An up-and-coming power player, Taiga Kagami, is just back from America. When he comes to Seirin High School, he meets the super-ordinary boy, Tetsuya Kuroko. Kagami is shocked to find that Kuroko isn’t good at basketball, in fact, he’s bad! And he’s so plain that he’s impossible to see. But Kuroko’s plainness lets him pass the ball around without the other team noticing him, and he’s none other than the sixth member of the Miracle Generation.
– From AnimeLab
Okay, I know my title kind of gives it away but I am not in love with this series. Admittedly, I’m not bit on sport in the first place, so it had to happen sooner or later that I’d try a sport anime that didn’t really work for me and Kuroko just happened to be the one. Still, after Haikyuu, this is probably the one that was most recommended to me by people so I was kind of hopeful going in. And it isn’t that I found Kuroko’s Basketball to be bad, it just does a lot of things I’m not very interested in. But rather than rambling I’m going to try to get into this review.
Probably the main strength of Kuroko’s Basketball is that it is very watchable. By that, I mean you can just turn it on, let it go, and the next thing you know half a day will have disappeared. The episodes don’t drag, it never feels like time is passing (which is odd given how often they show us the clock in the games), and everything just kind of moves along. There are enough bright colours without it being a visual eye sore to look at to keep you focussed on the screen, and the music carries you into each episode and through most scenes. It just fundamentally works and while it isn’t doing anything particularly exceptional it would be very hard to argue that Kuroko’s Basketball was a broken show.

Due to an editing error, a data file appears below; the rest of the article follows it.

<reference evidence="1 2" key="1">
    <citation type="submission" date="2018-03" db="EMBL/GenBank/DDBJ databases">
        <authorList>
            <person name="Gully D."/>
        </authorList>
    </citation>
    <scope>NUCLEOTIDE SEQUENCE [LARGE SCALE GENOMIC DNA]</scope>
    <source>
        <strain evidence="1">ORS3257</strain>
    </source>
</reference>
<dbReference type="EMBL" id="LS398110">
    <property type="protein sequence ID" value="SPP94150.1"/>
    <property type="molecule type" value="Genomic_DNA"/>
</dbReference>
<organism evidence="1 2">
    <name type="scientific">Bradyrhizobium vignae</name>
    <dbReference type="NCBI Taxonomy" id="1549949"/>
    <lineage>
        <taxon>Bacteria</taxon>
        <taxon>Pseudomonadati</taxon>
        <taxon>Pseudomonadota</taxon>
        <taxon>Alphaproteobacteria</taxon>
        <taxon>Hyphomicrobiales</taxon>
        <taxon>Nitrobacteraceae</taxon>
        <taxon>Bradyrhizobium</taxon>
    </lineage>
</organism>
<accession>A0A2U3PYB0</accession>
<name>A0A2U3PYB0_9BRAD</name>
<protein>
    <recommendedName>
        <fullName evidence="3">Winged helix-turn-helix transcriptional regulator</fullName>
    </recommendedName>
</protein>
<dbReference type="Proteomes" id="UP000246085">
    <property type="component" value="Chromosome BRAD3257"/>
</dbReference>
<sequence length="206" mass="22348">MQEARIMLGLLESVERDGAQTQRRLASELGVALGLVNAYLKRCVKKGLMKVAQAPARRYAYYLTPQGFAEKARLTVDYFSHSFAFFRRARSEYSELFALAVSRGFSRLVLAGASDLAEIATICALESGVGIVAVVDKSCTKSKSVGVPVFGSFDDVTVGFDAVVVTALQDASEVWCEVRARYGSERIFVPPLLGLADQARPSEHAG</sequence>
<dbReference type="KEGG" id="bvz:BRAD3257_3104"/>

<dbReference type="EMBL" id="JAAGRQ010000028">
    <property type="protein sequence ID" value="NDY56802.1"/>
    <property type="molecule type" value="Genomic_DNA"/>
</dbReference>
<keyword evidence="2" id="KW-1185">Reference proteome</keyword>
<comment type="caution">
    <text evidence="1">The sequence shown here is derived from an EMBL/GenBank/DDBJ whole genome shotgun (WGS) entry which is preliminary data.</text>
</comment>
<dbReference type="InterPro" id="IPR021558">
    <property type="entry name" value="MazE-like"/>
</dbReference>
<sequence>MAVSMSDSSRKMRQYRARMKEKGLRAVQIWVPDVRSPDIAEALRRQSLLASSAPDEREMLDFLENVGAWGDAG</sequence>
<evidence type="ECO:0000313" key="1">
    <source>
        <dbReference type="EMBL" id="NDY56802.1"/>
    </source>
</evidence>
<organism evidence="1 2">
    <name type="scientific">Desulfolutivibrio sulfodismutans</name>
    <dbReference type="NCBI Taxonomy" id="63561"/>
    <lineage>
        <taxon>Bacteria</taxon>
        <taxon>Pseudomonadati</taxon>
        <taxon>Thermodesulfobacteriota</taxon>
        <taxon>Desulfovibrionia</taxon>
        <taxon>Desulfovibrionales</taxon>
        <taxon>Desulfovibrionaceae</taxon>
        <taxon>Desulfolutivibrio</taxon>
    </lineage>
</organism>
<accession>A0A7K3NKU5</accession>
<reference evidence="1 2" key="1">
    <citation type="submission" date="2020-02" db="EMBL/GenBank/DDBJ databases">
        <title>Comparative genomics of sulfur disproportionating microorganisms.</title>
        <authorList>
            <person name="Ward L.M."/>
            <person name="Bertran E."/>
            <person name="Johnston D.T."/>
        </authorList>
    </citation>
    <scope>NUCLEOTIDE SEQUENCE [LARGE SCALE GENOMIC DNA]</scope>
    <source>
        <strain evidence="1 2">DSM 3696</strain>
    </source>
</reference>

The second reason I found myself caught up watching the first season was Kuroko. I found him a highly relatable character (though not a particularly interesting one). So, particularly in the early half of the season, I was actually really enjoying the show but then something happens. We start to shift more and more to focus on Kagami and the other characters and by the final episodes of the season, even though Kagami and Kuroko are there it would be hard to explain to someone who sat down to watch the show at that point that Kise and Aomine aren’t actually the main characters. So with the character I most liked watching in the show fading out as the season continued, I found myself with a bit more time to focus on other aspects of the show and that was when I realised that while I found it quite watchable, there were very few things that later on I wanted to talk about in regard to the show.
Basically the plot is that Kuroko wants to beat his old team-mates playing with his new team to convince them that his vision of basketball is worthwhile, or maybe just that they are all egocentric jerks (I’m not really sure on what the ultimate motivation is and at times I wonder if he is). And while the motivation to play and win is really neither here nor there it is difficult to care whether they win or not. Aomine is the only person you actually want to see lose and it is quite clear that season 1 isn’t the time for that to happen. So in the absence of any driving plot what we have are the usual team getting together shenanigans, entering a tournament, pulling off some fairly impossible wins, before finally getting knocked out which at first depresses them and then inspires them to come back even stronger for the next tournament. Much the same as every sport story ever.